The property market has recently started to show signs of improvement. The 4th quarter FNB Property Barometer shows that the average time on the market has decreased to just over 13 weeks compared to a high of 16 weeks in the 3rd quarter of 2009. The FNB House price index hit rock-bottom at -7.4% y/y deflation in May 2009, but has since recovered to a positive growth rate to 5.8% year on year inflation by February 2010. The financial media is littered with good news of an improving property market.
However, it cannot yet be said that the property market is in great shape. It is clear that this is still predominantly a buyers market with most sellers settling for prices under the asking price, compared to a couple of year ago when it was only about half of the sellers settling for less. Average time on the market is still over three months compared to less than a month before 2007.
Consumer price inflation is currently sitting at 6.2%. If you subtract this from the house price inflation figure of 5.8% quoted in the FNB House Price Index, the real house price inflation rate is still negative year-on-year, despite the recent market improvement.
Are the banks to blame for the property crisis? Well, it is true that banks are key players in the property market, and thus do influence it to a degree. But they are not the major influence as some would believe. This honour goes to the far bigger global economy, to government with its array of economic policies, and to the Reserve Bank interest rate policy.
Stringent lending criteria by home loan banks have been a hot topic for quite some time now. At a stage of the property downturn, estate agents surveyed by FNB were quoting this as a major reason for weak activity levels in the property market. Around that time, banks had started restricting loan-to-value policies for new loans granted, implying an increased number of loans for which significant deposits were required. However, the banking sector was not driving the weakening property trend through these actions, The evidence of a deteriorating situation was there before this tightening in credit criteria. Therefore, rather than driving the cycle they were merely responding to a deteriorating economic and property trend, caused by the greatest global financial and economic crisis since the Great Depression, rising local interest rates at the time, and surging consumer price inflation eating into disposable income.
You see, South Africa is a very open economy. The value of SA’s exports is about a third of its gross domestic product. The significance of this is that we are extremely reliant on the global economy, and extremely vulnerable to global economic shocks, which can severely dampen demand for our exports and this curtail our economic growth. We are also highly exposed to global inflation shocks due to our high dependence on exports, and the inflation surge up until mid-2008 was predominantly cause by such imported inflation, and the SARB responded by raising interest rates. Therefore, what happens internationally flows almost freely into our economy, affecting our job market and thus our housing market heavily. Even though our local banks have been a great deal more responsible than some of the banks in more developed countries, we couldn’t avoid experiencing the severe effects of the global recession.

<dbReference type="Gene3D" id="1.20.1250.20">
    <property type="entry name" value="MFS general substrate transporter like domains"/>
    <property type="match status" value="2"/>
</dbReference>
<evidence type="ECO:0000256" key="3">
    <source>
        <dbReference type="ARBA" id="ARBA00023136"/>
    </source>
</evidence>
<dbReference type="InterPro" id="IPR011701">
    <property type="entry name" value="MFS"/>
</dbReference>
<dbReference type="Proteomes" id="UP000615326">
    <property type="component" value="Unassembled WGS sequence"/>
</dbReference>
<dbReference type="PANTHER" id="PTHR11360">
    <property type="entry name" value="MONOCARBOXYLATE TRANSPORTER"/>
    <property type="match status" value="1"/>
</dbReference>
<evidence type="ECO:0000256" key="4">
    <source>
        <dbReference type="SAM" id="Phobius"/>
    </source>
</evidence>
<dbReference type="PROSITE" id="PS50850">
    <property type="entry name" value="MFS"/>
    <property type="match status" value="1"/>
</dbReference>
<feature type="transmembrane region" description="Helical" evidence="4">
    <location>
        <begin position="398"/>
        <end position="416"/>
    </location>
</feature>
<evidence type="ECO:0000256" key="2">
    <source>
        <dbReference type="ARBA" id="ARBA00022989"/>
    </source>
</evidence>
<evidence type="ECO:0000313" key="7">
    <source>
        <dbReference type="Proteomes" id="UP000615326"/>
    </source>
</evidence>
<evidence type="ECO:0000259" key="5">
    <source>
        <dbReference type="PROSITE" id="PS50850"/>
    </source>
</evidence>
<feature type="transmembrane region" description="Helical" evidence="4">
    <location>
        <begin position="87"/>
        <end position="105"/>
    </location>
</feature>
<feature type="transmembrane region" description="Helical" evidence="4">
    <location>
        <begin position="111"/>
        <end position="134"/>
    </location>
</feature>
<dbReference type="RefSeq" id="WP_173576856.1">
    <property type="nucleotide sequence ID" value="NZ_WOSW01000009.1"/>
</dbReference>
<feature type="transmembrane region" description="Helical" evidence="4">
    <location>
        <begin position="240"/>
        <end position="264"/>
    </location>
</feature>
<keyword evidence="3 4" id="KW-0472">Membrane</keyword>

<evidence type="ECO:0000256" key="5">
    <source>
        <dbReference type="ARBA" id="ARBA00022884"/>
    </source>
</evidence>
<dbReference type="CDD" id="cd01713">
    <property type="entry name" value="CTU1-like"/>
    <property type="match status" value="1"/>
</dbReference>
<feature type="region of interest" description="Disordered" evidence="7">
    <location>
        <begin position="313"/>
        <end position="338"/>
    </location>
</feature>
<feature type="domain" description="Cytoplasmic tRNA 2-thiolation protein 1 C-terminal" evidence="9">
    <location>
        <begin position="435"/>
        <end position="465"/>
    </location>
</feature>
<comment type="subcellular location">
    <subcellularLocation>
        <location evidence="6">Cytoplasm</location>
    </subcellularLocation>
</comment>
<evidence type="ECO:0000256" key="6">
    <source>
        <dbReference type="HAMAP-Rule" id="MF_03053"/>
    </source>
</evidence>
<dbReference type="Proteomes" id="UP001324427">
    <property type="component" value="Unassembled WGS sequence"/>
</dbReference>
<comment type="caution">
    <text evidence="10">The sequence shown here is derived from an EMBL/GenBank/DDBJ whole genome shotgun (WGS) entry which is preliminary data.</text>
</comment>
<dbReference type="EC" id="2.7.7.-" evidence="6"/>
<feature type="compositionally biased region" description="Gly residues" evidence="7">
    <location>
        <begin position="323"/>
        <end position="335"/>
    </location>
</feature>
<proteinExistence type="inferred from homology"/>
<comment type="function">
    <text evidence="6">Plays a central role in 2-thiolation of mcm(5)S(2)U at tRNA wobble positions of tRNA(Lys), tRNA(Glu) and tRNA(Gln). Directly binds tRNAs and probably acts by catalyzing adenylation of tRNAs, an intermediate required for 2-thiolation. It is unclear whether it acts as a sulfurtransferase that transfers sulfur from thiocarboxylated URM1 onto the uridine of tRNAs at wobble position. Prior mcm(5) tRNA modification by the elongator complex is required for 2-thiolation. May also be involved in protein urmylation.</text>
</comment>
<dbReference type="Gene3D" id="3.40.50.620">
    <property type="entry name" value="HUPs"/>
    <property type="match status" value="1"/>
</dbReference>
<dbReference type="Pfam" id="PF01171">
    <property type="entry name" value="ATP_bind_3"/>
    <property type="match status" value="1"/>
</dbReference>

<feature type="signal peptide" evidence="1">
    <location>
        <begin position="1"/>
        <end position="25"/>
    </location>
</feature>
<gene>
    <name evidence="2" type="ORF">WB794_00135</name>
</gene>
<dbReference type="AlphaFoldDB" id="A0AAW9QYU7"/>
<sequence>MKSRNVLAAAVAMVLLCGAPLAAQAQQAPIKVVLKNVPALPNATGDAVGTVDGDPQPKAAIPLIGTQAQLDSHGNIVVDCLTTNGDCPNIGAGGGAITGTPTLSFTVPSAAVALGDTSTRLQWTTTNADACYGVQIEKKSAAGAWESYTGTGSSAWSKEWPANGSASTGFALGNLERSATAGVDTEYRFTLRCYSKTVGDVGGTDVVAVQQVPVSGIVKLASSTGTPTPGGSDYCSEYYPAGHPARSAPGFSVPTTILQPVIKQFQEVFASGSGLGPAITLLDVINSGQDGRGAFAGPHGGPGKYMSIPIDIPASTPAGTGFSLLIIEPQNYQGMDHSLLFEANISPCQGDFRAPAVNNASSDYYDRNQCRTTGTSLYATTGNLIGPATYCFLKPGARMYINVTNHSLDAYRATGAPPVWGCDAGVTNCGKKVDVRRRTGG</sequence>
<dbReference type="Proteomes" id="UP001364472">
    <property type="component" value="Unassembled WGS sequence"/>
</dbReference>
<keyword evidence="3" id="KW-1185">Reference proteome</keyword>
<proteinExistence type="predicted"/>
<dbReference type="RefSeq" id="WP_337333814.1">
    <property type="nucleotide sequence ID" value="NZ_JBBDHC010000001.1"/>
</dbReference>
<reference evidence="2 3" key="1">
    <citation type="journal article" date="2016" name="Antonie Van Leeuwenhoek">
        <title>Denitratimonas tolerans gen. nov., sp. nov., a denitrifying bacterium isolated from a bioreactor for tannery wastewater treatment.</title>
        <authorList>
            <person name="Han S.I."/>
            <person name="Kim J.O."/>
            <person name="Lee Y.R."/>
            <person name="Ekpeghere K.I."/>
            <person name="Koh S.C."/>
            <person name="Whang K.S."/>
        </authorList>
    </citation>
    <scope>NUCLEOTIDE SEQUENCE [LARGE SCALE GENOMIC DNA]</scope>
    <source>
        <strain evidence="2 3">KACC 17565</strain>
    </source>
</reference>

From a home loan bank’s perspective, defaults usually occur in the first year to year and a half after the commencement of the loan, i.e. the near term is the highest risk period for the loan. In these early stages, loan-to-value ratios are still very high, compared to an older loan where, normally, the value of the property has increased and a portion of the capital has been repaid. In these crucial first stages of the loan, the banks are exposed to the highest risk, and in the event of early default they experience the biggest loss.
Oversupplies in the market put pressure on the price of stock currently for sale. We have already established that most properties are being sold at a discount to their perceived price in the boom years. Therefore, banks have to be very careful with regard to the loan-to-values that are currently being granted. In the event of a default, the loan-to-value decision could have a very significant impact on the level of near term losses.
Property owners have a much longer investment time horizon when buying property. The risks highlighted for the banks are the biggest at the time when the customer is at his most vulnerable in the early stages of the loan, and for our industry the emphasis is largely on the short term. Property investors, by contrast, normally take a long term view on property, and some capital depreciation in the short term would probably concern many of them far less than it would a bank.
These differing objectives result in a situation where a customer wants to buy with a long-term view, while a bank is looking at the risks faced today, and a misunderstanding of these contrasting focuses are perhaps a reason as to why the banks get blamed for their so-called “pro-cyclical” behaviour.
Our economy and thus our property and mortgage market is highly reliant on the economic well-being of the whole world. Banks have a big responsibility towards customers to ensure that they practice prudent lending policies (both morally and legally). Due to this sector’s inability to fight against these far more powerful global forces, it means that a weak and fragile global economic situation would essentially require a far more cautious lending approach than the better times of a few years ago. This is not necessarily what banks want, but we believe it is appropriate under the circumstances.